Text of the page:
Ministry for Pacific Peoples (employs 121 staff)

The ministry was set to lose close to half of its staff. The PSA said the ministry informed staff it was considering shedding 63 positions. That included 32 people currently employed and 31 vacant roles.

Ministry of Transport (employs 232 staff)

There has already been a net reduction of 24 roles across the organisation, most of which were vacant, said chief executive Audrey Sonerson.

The ministry made a number of staff redundant and got rid of vacancies it had been struggling to fill and did not intend to make further staffing changes at this stage, she said.

Stats NZ (employs 1491 staff) 

Stats NZ says there were 29 job losses in December 2023 as part of its change process.  

A product and services review began in February which could result in “further changes” to the organisational structure, it said.

The Treasury (employs 650 staff) 

Treasury has proposed axing 50 jobs by disestablishing roles, ending fixed term contracts and closing vacancies. 

Final numbers could not be confirmed until budget decisions in May. 

Customs (employs 1366 staff)

Thirty-three Customs staff have accepted voluntary redundancy or early retirement. The service was considering further options to meet the required savings, including reviewing existing vacancies, it said.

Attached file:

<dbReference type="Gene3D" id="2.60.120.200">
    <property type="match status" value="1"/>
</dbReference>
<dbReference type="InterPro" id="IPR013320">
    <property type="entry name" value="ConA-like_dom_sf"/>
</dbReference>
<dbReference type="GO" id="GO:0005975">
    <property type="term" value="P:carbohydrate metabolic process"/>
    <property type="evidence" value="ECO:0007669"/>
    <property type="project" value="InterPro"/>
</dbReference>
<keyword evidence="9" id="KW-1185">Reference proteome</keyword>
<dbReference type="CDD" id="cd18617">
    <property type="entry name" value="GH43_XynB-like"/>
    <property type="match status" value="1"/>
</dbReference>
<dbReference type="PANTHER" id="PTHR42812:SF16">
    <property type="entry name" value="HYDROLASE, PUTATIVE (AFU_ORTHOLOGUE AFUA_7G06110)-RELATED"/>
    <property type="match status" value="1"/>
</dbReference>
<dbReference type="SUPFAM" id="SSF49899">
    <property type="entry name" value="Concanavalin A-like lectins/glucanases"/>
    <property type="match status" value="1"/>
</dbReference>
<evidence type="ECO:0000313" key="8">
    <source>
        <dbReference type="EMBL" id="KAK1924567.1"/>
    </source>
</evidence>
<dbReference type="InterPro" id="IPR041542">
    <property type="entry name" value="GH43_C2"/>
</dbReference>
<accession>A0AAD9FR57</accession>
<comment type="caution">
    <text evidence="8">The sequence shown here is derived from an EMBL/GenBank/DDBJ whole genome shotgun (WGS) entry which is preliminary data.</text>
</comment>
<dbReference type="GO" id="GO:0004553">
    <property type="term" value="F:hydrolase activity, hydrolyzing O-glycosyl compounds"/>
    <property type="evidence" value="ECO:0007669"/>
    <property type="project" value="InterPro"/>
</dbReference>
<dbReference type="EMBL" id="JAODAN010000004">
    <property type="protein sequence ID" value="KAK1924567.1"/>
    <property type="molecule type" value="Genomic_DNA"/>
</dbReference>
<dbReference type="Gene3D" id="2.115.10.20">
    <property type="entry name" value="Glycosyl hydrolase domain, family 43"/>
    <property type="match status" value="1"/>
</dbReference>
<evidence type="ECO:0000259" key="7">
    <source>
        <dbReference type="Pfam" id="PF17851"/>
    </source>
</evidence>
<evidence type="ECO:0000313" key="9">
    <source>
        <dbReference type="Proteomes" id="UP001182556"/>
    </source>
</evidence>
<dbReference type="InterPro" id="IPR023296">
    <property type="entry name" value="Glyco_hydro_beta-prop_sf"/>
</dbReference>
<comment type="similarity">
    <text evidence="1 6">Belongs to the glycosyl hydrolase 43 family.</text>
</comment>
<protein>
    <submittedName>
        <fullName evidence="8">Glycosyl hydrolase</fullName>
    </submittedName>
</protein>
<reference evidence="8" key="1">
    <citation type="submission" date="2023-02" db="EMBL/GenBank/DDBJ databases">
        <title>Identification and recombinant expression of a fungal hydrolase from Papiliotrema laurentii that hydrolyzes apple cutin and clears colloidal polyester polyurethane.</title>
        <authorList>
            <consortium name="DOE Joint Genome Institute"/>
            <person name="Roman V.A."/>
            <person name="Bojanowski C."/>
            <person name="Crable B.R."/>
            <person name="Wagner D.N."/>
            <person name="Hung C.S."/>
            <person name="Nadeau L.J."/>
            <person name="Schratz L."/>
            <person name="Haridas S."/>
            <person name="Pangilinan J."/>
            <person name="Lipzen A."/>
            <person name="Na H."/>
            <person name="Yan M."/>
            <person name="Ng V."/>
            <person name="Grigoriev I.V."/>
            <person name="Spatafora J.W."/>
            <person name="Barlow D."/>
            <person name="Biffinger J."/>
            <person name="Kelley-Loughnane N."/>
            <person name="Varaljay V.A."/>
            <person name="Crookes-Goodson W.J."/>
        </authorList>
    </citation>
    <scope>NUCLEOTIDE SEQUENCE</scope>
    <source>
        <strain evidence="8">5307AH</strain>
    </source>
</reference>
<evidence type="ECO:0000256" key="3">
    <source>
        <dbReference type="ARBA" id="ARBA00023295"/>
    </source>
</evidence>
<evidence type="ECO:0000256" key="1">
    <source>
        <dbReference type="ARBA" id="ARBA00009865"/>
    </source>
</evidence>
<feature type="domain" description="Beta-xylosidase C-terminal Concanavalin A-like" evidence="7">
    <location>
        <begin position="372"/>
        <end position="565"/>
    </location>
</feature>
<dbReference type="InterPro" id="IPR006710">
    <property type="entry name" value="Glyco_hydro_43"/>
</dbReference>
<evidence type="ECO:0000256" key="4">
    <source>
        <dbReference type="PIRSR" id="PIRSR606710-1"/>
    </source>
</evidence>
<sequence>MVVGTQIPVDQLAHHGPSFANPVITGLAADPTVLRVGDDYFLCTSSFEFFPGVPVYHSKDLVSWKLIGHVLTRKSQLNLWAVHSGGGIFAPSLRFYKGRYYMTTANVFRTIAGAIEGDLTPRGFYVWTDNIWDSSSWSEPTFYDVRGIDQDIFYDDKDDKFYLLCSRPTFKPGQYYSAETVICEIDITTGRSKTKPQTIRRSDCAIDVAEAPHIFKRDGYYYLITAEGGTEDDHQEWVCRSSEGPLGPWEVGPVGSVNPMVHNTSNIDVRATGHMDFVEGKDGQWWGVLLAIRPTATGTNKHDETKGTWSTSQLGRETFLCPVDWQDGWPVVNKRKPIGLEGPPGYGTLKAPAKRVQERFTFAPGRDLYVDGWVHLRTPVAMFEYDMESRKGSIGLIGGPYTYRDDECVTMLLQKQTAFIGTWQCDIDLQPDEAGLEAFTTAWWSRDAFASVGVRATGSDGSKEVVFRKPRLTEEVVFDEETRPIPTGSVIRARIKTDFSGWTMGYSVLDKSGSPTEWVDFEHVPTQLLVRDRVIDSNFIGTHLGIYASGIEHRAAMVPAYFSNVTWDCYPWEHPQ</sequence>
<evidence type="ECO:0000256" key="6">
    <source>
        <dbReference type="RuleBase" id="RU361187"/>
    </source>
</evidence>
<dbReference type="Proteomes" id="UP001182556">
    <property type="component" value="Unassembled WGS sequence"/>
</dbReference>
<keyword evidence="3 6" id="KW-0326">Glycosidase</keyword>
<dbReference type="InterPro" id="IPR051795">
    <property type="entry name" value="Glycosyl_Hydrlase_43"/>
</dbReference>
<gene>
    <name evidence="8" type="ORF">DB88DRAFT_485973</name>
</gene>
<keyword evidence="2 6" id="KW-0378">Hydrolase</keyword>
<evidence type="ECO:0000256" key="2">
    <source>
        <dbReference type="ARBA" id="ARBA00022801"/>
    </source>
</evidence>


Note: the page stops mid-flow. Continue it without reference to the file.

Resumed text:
On 22 April Customs announced a further 78 roles were proposed to go at airports, and ports around the country.

Crown Law Office (employs 229 staff)

At Crown Law, 17 roles will be disestablished. Of those, nine were currently vacant – meaning eight people would lose their jobs, which was about 3.5 percent of its staff.

Crown Law said the new structure would be in place from 1 July.

Ministry for Ethnic Communities (employs 77 staff)

The ministry has begun consultations about reducing the number of permanent staff by 14 percent and its work out of regional government offices in Hamilton, New Plymouth, Napier, and Dunedin.

The PSA told RNZ it was not clear how many jobs would be lost, but it could be around nine – with 32 roles to be disestablished and replaced with 23 new ones.

Callaghan Innovation (employs 382 staff)